He’s got a point. Many years ago, my industry was affected by an 86% drop in activity inside of six weeks. The way I got out of that impossible situation was to tear apart everything I thought I knew, start from scratch with the assets and people we had, and build something new. It defined my career and lead to greater growth than I could have ever imagined.
The team also spoke about the premium the carrier gets at Charlotte and Dallas that they don’t find in the Northeast or the Northwest. To remedy this, American is using the JetBlue partnership to remove 50-seat jets from the congested northeast corridor and… building the Seattle hub.
“In both of these cases, both the West Coast and the Northeast, the infrastructure is constrained. And we are in a situation where we’re really too small to win and too big to go and exit. And so we need to figure out a way — and there’s such a massive customer base that we need to find a way to go and access that revenue. So in our partnerships, both with Alaska and JetBlue, what it’s entirely about is creating a different and creative competitive alternative to the larger networks that our competitors offer on those coasts.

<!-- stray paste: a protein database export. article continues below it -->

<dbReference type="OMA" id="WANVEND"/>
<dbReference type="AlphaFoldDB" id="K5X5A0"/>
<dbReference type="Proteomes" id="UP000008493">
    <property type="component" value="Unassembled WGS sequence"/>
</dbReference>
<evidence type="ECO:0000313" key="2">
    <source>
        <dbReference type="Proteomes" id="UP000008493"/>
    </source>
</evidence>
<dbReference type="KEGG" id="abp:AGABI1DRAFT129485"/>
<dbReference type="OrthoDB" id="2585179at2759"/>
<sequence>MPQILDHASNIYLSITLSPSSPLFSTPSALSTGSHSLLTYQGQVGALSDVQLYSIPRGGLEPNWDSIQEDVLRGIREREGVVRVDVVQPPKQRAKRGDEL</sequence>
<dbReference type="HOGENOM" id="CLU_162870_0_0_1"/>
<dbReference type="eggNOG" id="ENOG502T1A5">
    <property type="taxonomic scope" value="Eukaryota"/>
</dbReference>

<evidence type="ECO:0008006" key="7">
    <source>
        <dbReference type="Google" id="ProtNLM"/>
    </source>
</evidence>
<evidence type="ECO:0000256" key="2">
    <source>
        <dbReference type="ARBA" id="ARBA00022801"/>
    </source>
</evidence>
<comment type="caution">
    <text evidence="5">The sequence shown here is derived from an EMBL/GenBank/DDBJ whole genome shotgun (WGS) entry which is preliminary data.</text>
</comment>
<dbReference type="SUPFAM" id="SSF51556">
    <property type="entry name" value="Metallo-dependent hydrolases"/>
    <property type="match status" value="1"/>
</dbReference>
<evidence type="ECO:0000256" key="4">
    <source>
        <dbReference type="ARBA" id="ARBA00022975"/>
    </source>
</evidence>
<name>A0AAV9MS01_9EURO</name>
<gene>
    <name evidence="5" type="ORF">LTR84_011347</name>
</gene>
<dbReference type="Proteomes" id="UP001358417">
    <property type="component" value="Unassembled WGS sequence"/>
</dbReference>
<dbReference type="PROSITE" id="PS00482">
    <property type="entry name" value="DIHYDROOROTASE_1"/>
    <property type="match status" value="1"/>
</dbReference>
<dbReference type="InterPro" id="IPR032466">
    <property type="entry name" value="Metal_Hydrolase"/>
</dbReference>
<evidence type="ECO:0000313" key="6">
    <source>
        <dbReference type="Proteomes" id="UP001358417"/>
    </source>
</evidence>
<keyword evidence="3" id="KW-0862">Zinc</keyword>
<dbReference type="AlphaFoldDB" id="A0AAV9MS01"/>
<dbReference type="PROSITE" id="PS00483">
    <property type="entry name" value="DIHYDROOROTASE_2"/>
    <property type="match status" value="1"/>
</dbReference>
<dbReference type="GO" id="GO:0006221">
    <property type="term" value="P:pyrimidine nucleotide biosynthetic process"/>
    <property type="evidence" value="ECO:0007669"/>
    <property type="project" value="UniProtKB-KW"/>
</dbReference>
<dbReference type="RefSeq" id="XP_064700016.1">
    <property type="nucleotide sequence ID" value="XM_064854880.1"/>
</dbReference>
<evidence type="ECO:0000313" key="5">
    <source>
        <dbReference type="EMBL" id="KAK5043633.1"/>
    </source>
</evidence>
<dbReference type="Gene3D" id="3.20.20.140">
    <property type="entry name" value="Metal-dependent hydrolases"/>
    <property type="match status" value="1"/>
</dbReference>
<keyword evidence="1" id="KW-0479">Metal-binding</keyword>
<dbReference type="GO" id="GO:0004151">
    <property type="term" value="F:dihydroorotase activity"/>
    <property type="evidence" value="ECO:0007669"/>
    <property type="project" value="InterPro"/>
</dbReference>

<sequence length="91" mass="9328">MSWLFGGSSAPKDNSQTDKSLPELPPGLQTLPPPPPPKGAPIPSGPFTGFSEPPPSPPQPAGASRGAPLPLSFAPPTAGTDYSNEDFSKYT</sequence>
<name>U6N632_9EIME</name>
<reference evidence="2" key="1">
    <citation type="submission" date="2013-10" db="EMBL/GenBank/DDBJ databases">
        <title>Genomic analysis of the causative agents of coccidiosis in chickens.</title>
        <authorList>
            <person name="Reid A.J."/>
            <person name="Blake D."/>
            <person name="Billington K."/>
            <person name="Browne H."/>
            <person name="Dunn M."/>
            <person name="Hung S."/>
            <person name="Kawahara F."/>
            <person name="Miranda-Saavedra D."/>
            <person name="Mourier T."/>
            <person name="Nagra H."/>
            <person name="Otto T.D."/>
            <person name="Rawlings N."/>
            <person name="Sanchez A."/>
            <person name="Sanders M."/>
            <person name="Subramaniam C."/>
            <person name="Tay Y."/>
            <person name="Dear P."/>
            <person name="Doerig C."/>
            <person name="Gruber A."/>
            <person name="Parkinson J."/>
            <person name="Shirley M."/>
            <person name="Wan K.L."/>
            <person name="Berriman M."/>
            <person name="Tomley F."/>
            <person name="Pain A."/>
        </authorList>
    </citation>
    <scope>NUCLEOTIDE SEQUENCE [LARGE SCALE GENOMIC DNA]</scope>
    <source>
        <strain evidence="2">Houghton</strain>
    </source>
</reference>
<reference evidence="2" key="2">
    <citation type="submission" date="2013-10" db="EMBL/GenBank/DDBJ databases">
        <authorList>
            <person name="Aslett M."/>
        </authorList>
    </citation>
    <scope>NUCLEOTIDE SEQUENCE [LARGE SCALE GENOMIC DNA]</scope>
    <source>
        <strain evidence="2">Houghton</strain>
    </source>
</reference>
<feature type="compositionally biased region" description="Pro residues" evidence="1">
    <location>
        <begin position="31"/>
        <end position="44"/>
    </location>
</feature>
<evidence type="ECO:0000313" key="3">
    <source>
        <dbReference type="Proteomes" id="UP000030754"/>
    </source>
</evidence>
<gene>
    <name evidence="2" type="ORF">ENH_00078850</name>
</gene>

And that’s exactly what you see us doing. So we continue to go and build our Seattle hub. And together with Alaska, we will go and create the best network on the West Coast. With JetBlue, American Airlines is historically — and New York City is a great case study for this.” Vasu Raja, Chief Revenue Officer
Yes, American added a single Seattle-Bangalore flight (launch delayed due to COVID-19), and yes, Alaska joining oneworld will help integration in Seattle; but to my knowledge, this is the first formal mention of building a Seattle hub.
United and Delta Are Standing Still… For Now